“Notes In Observance” features random thoughts and analysis on recent television shows. Quick results can be found at the bottom of the post.
Battle Of The Brutes
– The ever-classy video tribute to Rowdy Roddy Piper started the show off, finishing off the week of dedication in style.
“Notes In Observance” features random thoughts and analysis on recent television shows. Quick results can be found at the bottom of the post.
– As always with WWE and paying respects to passing legends, the on-screen tribute to Rowdy Roddy Piper was classy, with all the talent on stage wearing “Hot Rod!” shirts, his music playing out the scene, followed by a great video package.
Those who were there didn’t know just how big it would become until the very end. How would they possibly top that? With the only Pay-Per-View to come out of three different cities at the same time, coverage bouncing from one to the next in New York, Los Angeles and Chicago.
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Say what you want, but after the end of WrestleMania, the internet always seems to break and this year, we got yet another reason why.
Seth Rollins has pretty much had the best year anyone can have so far and now he’s topped it off big time.
Doesn’t get bigger than the main event of WrestleMania for a successful Money In The Bank briefcase cash-in.
This opens up so many possibilities. We’ll get into all of them below, but anybody can agree that this show – while lackluster in build and mild on paper except for the obvious marquee matches – delivered in almost every aspect of entertainment.
– The fatal four-way Tag Team Championship match with The Usos (w/Naomi), Los Matadores (w/El Torito), Big E and Kofi Kingston (w/Xavier Woods), and Tyson Kidd/Cesaro (w/Natalya) was predictable in the sense that Kidd/Cesaro were way over, New Day were way not, everyone appreciated The Usos when they weren’t in offense towards Kidd/Cesaro and Los Matadores were just there. The constant switch between control and utter chaos provided a nice pace to the match and set up the finish nicely as Cesaro tagged Uso as he was about to dive off the top and “stole” his pin. They retained and had their moment to shine.
– The Andre The Giant Memorial Battle Royale was the utter expected chaos. Hideo Itami had his brief moment of glory by eliminating Bo Dallas (who just seemed way too happy about being there) but then was boringly KO’d out of the ring by Big Show. Lameness galore. Mizdow finally turning on Miz was excellently done and done in a way that can easily be followed up on post-Mania Raw, but with Show standing around while it all happened, it made you question the logic. Show getting the best of Mizdow was super lame on the big stage, but it gave him bragging rights for future segments if anything, because he needed more? Granted, that shot of him doing Andre’s pose next to the trophy was one to remember.
– The Intercontinental Championship Ladder match between Daniel Bryan, Bad News Barrett, Luke Harper, Dolph Ziggler, Stardust, Dean Ambrose and R-Truth started the show off on a nice note. It was cool to see the nod of acknowledgment on Bryan’s entrance that this year’s Mania started how last year’s ended, with the Yes Movement. That’s one of those little things that people will notice if they ever watch WrestleMania in consecutive marathons. The action wasn’t too extreme, but a few cool spots involving the ladders (powerbomb out of the ring) were enough to get the crowd on their feet. Bryan was the obvious choice from the get-go and can bring the IC Title to new heights, no pun intended.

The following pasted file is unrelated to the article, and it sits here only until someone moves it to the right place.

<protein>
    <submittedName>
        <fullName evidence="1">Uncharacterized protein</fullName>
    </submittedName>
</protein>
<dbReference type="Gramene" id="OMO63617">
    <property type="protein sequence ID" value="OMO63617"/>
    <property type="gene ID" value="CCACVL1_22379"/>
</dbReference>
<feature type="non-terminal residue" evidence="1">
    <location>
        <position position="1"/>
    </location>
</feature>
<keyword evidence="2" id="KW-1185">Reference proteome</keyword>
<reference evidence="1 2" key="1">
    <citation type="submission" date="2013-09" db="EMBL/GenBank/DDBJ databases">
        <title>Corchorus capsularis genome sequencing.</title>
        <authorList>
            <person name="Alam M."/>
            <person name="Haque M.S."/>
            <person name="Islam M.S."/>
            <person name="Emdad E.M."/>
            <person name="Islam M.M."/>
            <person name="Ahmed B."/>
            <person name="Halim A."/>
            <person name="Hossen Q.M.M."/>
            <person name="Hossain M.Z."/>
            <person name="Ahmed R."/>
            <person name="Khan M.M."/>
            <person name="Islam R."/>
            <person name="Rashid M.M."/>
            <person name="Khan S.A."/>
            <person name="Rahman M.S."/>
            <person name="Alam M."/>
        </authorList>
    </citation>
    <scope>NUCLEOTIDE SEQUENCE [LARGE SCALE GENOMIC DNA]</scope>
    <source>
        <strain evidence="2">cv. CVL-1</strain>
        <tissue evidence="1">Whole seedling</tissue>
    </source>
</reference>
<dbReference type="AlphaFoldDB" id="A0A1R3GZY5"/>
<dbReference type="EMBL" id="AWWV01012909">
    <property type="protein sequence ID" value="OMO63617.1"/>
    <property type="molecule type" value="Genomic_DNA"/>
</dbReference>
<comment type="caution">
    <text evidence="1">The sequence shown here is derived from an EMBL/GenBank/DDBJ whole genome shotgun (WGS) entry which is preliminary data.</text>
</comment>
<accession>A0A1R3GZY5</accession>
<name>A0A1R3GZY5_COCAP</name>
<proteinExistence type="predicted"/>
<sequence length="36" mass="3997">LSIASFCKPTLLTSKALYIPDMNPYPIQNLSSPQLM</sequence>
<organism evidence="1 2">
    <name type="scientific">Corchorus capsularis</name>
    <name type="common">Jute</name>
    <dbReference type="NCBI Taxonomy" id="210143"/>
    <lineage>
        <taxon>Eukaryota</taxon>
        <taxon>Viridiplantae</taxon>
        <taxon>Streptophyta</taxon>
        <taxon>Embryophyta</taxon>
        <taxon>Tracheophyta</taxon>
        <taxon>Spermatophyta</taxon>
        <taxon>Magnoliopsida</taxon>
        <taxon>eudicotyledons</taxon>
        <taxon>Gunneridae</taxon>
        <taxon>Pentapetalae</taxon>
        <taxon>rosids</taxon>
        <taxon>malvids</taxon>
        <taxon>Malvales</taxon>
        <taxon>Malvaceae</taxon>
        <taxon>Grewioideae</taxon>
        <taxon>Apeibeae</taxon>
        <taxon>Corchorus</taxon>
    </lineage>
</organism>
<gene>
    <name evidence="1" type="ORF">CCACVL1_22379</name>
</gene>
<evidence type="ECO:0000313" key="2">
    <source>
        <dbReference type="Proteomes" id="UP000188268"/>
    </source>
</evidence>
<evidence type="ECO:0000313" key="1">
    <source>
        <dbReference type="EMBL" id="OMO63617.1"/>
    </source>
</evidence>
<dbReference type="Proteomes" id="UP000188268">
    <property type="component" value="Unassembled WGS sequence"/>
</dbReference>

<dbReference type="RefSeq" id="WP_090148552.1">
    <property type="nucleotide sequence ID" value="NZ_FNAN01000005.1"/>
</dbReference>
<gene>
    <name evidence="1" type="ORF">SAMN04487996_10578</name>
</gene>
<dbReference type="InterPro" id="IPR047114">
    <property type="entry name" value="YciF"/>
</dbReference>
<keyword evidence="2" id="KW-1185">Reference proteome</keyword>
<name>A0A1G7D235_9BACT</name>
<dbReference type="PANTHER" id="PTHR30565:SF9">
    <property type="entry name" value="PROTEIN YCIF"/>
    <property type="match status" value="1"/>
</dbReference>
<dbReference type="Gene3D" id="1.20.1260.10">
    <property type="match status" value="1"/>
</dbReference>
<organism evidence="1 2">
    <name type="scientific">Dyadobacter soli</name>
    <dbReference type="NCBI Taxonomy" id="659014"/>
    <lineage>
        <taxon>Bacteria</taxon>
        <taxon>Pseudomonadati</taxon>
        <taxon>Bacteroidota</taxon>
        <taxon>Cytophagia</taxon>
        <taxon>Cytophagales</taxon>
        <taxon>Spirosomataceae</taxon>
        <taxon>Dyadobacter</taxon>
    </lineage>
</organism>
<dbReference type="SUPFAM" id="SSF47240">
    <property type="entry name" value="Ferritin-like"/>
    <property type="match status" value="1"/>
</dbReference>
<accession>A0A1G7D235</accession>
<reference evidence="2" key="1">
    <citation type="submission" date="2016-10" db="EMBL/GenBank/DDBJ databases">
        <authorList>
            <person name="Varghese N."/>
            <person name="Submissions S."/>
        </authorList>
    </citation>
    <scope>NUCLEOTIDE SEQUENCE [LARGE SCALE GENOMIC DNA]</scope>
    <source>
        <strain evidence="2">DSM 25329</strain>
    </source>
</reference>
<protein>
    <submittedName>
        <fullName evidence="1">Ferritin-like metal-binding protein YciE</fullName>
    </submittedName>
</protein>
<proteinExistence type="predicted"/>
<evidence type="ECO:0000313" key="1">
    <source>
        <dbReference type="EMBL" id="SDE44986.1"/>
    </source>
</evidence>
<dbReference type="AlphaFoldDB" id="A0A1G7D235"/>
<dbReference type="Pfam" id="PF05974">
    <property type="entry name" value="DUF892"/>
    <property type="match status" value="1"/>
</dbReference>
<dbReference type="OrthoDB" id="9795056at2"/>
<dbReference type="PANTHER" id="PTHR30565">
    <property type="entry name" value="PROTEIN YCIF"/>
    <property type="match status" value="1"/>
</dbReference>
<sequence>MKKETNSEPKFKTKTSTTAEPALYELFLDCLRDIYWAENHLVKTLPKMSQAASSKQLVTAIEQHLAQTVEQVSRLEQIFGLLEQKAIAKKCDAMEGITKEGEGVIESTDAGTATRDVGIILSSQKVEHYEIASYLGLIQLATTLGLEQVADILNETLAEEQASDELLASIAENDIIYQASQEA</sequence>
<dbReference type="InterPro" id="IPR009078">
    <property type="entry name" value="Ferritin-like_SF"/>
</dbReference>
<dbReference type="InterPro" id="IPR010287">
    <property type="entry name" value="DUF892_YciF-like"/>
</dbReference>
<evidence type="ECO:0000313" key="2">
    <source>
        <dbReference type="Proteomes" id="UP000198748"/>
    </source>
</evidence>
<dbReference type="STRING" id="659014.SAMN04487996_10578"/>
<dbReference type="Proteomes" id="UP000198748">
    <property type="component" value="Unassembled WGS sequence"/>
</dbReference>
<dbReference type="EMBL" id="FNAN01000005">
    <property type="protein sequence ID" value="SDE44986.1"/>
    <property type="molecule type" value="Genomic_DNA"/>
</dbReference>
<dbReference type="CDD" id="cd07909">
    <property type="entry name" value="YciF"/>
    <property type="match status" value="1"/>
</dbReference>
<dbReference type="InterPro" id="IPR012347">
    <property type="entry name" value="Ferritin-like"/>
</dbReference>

– The Randy Orton-Seth Rollins (w/J & J Security) match was a solid, though predictable match that brought just the right amount of intensity. That finish with the “possum” RKO was hot and well-executed. Most beautiful RKO ever. The near-falls down the stretch were believable too. Ultimately, Orton got his revenge and taking the end of the night into account, he technically pinned the current WWE World Heavyweight Champion. Does that put him in line for a Title shot? Raw could be interesting.
– The Sting-Triple H match was preceded by the anticipated elaborate entrances – Triple H’s Terminator-inspired particularly went over well. This match fully lived up to the hype – bringing in an aspect to the match never even considered in the hype, but cool nonetheless in the nostalgia factor with D-Generation X and nWo all coming to blows, which the crowd was hot for. It was a unique sight, especially with memories of the Monday Night Wars in the rearview mirror. Just like WWE beat WCW, Triple H beat Sting, perhaps another metaphorical representation of the war, even though the WWE was led by heels here. Regardless, the “time warp” made this quite entertaining for everybody young and old. The embrace after between Triple H and Sting in the form of a handshake was also great.
– Having Daniel Bryan be congratulated backstage by legends and former IC Title holders like Ric Flair, Ricky Steamboat, Pat Patterson, Roddy Piper and Bret Hart was an excellent rub and showed that he had the backing of everyone – fans and legends. Step one to Operation: Bring-Prestige-To-IC-Title is complete.